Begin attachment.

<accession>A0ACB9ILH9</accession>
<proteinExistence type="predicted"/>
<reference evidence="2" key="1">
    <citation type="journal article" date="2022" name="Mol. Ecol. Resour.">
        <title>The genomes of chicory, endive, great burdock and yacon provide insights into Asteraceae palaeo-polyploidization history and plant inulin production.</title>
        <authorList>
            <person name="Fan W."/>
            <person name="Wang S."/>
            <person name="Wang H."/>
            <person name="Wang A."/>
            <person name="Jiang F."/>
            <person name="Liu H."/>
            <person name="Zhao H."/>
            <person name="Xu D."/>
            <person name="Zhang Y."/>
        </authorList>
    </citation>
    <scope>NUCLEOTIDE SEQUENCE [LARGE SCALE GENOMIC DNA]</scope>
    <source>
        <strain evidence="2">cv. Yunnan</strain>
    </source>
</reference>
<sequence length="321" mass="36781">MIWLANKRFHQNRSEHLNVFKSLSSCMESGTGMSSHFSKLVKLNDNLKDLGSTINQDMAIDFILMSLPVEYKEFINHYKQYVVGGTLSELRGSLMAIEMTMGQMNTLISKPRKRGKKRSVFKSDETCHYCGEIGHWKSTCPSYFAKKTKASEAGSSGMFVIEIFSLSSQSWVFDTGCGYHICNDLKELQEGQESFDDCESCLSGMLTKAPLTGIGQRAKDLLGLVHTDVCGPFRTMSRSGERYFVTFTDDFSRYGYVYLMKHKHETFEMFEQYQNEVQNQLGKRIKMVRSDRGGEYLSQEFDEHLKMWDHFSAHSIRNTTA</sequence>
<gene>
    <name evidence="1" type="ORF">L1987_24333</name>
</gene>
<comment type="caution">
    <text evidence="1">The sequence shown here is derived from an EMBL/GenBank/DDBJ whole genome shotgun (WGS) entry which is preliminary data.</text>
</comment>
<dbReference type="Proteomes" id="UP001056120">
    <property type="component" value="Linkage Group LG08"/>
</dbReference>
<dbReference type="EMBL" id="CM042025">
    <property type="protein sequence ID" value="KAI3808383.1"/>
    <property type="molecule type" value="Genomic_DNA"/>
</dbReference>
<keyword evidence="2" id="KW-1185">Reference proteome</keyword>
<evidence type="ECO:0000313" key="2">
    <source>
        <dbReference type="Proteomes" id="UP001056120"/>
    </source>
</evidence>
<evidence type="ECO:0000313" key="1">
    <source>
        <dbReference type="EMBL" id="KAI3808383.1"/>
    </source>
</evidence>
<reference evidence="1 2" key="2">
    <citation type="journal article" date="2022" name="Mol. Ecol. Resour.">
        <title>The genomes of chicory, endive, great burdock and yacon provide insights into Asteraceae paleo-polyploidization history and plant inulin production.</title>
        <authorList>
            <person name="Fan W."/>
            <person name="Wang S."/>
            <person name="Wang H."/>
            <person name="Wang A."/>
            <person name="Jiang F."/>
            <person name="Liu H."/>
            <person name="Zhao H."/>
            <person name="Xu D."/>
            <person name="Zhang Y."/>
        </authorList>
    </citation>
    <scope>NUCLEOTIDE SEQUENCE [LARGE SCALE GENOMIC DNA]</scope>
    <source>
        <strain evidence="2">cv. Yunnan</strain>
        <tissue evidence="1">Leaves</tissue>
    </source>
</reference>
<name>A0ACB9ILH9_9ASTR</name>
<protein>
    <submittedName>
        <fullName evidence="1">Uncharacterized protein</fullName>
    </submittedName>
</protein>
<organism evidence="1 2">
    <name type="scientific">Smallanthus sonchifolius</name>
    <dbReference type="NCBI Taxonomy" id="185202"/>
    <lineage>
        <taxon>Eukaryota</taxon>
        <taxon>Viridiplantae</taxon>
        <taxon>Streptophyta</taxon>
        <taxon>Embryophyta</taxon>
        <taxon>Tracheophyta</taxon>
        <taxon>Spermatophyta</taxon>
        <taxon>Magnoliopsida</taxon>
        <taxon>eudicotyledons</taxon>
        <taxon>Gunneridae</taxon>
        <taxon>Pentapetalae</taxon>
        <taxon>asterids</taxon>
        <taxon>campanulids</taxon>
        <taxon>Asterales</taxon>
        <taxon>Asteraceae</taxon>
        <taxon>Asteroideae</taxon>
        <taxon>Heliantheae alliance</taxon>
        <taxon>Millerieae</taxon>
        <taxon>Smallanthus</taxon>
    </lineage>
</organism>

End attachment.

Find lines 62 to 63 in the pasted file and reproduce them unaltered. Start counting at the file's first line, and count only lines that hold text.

    </citation>
    <scope>NUCLEOTIDE SEQUENCE [LARGE SCALE GENOMIC DNA]</scope>